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A new study from a Korean university confirms graphene can extend the life of copper in electronic devices

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Scientists in Korea are first to observe an unprecedented way in which graphene forms a hybrid layer that prevents copper corrosion.

A research team from Chung-Ang University used Raman spectroscopy to analyse graphene’s properties over a long period and found that the corroded surface of copper forms a hybrid layer with graphene, which prevents further corrosion. These findings could have potential applications in extending the life of copper – a common component of various electronic devices.

Copper is widely used in electronic devices that require wiring. But, a challenge with using copper is that its surface oxidises over time, even under ambient conditions, ultimately leading to its corrosion. Hence, finding a long-term method to protect the exposed surfaces of copper is a valuable achievement.

One common way of protecting metal surfaces is by coating them with anti-corrosive substances. Graphene is studied extensively as a candidate for anti-corrosive coating, as it serves as a barrier to gas molecules. But, despite these properties, graphene sheets are seen to protect copper from corrosion only over short periods (less than 24 hours). Surprisingly, after this initial period, graphene appears to increase the rate of copper corrosion, which is completely in contrast to its anti-corrosive nature.

To shed light on the peculiar nature of graphene seen in copper, the research team, led by Prof Hyungbin Son, studied graphene islands on a copper substrate to analyse the patterns of its corrosion.

“Graphene is known to be mechanically very strong and impermeable to all gases, including hydrogen. Following studies claiming that the corrosion of copper substrates was accelerated under graphene through various defects, these properties have attracted great attention as an oxidation barrier for metals and have been controversial for over a decade. However, they have not been qualitatively investigated over longer time scales. Thus, we were motivated to study the role of graphene as a corrosion-resistant film at the graphene-copper interface,” said Prof Son.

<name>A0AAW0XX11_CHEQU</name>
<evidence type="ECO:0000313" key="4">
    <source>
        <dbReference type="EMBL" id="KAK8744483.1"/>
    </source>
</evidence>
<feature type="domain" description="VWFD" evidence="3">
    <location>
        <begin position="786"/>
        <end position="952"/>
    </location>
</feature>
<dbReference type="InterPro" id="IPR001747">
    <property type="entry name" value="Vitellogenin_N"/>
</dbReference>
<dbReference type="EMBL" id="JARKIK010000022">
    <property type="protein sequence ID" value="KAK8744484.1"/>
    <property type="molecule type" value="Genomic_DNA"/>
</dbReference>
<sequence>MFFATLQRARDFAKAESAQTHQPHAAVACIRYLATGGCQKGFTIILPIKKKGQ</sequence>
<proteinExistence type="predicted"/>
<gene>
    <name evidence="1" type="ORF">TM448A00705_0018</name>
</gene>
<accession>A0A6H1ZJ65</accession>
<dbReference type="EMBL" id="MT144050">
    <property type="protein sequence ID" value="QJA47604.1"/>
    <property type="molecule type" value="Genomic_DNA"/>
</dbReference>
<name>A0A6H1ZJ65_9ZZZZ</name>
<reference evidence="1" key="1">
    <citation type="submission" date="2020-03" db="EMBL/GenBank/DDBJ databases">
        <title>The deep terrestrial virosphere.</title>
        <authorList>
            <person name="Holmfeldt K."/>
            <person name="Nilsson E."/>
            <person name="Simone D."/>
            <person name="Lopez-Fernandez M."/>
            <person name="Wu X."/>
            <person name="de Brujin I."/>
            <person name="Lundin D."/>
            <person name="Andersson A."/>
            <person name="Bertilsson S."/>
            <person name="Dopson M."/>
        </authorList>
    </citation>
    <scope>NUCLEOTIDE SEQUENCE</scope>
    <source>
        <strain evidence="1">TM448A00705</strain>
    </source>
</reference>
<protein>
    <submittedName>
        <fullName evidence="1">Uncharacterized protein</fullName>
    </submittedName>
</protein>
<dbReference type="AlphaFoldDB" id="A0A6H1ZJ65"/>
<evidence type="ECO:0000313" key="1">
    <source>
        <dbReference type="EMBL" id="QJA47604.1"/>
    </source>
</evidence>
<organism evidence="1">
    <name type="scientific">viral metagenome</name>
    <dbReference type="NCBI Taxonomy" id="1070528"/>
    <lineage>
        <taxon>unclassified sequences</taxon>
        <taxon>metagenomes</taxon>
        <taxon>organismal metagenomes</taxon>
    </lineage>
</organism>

The research team used Raman spectroscopy, scanning electron microscopy and white light interferometry to observe the trends in copper corrosion for 30 days.

After 13 days of exposure to ambient conditions, the team observed that that the corrosion had significantly slowed down where a new hybrid of graphene and Cu2O layer had formed. Meanwhile, the unprotected copper continued to corrode at a consistent rate, until it had penetrated far deeper than the corrosion under the graphene shield.

These findings show that graphene, in fact, protects copper from deep, penetrating oxidation, unlike what previous studies had concluded.

“We observed that over a longer time scale (more than 1 year), the graphene-Cu2O hybrid structure became a protective layer against oxidation. The area beyond the graphene was heavily oxidized with CuO, with a depth of ∼270 nm,” said Prof Son,

This study has finally managed to settle the debate on whether graphene can be used to protect copper against oxidation.

“Graphene’s anti-corrosive properties have been controversial for nearly a decade, with many studies suggesting that it accelerates the oxidation of copper, resulting in its corrosion,” said Prof Son.

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